“Ahhh,” they said. “No, you have to go back to the main road.”

Within five minute I had the entrance to the Adventure Plaza in my sights. The glow from the stairs illuminated the parking lot and leaked out onto the main road. So many people were walking towards the mall. So many people on their way to have an adventure. I was one of many.

When I got close to the mall I noticed people carrying Starbucks cups. Wow, a Starbucks, I thought. This is a fancy mall. There was the department store Falabella looming in the distance. There was the Entel store. And there was a stand selling churros.

My particular adventure began with entering Tottus, the massive grocery store that’s like a nicer version of Wal-Mart. I walked by the computers first, allowing myself to be swept-up by the space age technology. The flat screens. The curved screens. The TV screens. Bigger and bigger and bigger. And then I got to the bakery and there was freshly baked bread and throngs of people scrambling to get their hands on it. I joined the river of humanity and when the opportunity arose lunged at a pair of ciabattas, put them in a bag, and brought them over to be weighed. Then I looked at eggs. Free-range, close range, on the range. There was a buffet that had soups and purees and cured meats. There was a produce section with mangos and papayas and carrots the size of my index finger. There were apples — oh, the variety of apples — and I stood looking at them, not daring to move lest I wake up from the dream that was having so many apples in front of me.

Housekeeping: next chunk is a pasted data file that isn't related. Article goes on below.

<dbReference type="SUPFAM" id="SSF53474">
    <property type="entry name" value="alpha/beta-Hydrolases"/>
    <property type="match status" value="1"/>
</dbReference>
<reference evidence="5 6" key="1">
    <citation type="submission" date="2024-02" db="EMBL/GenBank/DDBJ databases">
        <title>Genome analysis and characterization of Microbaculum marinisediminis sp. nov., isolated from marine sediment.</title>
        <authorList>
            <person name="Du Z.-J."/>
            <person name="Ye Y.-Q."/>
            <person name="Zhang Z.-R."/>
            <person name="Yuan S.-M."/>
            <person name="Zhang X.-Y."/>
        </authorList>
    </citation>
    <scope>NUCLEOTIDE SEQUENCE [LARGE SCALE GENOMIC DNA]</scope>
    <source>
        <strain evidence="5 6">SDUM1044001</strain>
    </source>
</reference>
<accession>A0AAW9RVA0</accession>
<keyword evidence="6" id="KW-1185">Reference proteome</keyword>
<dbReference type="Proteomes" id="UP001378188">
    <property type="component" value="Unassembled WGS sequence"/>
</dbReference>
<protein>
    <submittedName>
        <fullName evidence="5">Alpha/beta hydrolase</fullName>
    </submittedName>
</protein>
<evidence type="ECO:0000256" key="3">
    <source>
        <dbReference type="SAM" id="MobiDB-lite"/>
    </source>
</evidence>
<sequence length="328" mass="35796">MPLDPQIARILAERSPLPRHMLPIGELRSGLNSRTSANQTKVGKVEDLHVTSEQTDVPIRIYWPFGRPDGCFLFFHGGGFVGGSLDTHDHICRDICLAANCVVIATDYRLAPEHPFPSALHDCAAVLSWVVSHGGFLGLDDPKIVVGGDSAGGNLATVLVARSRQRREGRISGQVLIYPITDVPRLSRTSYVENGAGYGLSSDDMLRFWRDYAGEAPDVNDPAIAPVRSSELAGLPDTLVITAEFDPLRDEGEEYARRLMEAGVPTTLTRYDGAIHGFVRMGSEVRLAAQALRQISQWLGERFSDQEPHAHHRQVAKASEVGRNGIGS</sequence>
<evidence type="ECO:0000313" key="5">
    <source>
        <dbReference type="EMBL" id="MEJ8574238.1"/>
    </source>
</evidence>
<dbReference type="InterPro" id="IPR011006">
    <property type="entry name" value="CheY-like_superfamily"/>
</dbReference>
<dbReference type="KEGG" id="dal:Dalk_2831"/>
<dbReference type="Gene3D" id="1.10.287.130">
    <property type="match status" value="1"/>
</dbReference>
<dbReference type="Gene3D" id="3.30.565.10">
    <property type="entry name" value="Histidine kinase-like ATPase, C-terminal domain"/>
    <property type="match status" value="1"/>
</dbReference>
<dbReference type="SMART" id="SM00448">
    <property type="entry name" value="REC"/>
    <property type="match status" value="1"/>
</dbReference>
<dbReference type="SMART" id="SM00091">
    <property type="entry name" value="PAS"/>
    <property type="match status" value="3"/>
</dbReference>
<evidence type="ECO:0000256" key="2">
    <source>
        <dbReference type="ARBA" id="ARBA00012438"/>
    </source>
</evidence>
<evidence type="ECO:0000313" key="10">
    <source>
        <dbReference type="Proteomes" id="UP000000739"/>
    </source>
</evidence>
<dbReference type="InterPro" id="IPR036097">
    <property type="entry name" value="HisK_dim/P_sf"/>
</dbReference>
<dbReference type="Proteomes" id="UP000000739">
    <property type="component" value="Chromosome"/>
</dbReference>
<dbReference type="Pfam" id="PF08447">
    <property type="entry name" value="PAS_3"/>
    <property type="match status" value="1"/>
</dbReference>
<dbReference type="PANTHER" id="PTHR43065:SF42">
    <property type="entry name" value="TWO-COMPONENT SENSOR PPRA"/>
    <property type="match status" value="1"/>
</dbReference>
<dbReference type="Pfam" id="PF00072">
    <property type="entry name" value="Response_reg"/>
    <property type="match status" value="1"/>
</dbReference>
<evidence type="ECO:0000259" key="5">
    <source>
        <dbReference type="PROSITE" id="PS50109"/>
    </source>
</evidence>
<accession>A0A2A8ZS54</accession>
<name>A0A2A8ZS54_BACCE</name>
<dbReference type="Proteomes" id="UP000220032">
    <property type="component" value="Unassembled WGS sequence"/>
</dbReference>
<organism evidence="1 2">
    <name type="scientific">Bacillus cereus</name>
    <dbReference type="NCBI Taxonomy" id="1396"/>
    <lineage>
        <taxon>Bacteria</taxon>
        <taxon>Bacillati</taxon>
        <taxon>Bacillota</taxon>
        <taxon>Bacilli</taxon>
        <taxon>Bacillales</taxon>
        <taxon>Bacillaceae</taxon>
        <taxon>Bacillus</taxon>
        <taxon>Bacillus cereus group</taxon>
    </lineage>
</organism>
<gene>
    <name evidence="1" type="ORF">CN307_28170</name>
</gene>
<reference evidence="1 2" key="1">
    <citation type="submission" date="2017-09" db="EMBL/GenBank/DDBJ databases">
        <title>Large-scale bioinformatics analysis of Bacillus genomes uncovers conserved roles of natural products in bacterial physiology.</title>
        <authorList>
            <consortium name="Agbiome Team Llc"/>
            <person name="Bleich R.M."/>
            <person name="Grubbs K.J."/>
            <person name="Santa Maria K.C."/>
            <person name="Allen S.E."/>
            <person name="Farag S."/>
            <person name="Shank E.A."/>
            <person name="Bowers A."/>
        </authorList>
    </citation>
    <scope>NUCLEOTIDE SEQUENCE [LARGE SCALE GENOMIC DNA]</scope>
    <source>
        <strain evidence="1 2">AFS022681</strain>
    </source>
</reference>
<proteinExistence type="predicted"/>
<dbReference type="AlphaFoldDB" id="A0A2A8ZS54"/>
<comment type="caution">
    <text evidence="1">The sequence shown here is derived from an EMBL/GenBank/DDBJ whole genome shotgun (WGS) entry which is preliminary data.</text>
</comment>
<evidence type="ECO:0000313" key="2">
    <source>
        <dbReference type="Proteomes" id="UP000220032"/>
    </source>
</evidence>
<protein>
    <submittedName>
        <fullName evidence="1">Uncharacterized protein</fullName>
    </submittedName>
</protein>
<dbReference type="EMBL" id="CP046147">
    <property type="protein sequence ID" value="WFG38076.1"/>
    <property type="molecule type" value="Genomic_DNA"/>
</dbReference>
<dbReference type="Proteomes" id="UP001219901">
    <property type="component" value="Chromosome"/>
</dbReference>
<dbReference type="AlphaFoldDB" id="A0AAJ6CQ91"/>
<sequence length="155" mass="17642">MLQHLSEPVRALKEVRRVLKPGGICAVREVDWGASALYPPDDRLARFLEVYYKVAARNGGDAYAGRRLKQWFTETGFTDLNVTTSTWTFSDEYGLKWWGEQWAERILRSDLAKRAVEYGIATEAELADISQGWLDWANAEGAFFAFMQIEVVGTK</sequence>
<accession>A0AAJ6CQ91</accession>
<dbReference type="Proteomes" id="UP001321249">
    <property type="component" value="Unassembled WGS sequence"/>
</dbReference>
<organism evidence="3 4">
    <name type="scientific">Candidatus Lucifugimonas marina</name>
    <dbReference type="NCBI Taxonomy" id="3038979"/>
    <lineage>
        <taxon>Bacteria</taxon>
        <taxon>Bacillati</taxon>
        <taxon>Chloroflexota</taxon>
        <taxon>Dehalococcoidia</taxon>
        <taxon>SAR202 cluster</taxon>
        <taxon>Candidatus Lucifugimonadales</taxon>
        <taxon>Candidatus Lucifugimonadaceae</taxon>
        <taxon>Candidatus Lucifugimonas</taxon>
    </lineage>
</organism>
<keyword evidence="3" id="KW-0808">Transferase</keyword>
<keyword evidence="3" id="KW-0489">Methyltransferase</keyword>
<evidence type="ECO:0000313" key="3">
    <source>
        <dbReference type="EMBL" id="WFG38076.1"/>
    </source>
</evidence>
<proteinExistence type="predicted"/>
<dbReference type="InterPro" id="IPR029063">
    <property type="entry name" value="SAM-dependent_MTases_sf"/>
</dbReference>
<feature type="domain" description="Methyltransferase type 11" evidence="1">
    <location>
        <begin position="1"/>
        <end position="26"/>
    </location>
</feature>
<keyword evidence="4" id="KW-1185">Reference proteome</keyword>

Finally I decided on my various wares. I had eggs, bread, butter, a carrot, an onion, and some sunflower seed oil. I walked around the store a little more, not wanting the adventure to end. There were some girls giving out wine samples. There was a girl giving out sausage samples, and I ran after her to try one. “Can I try your sausages?” I said, out of breath.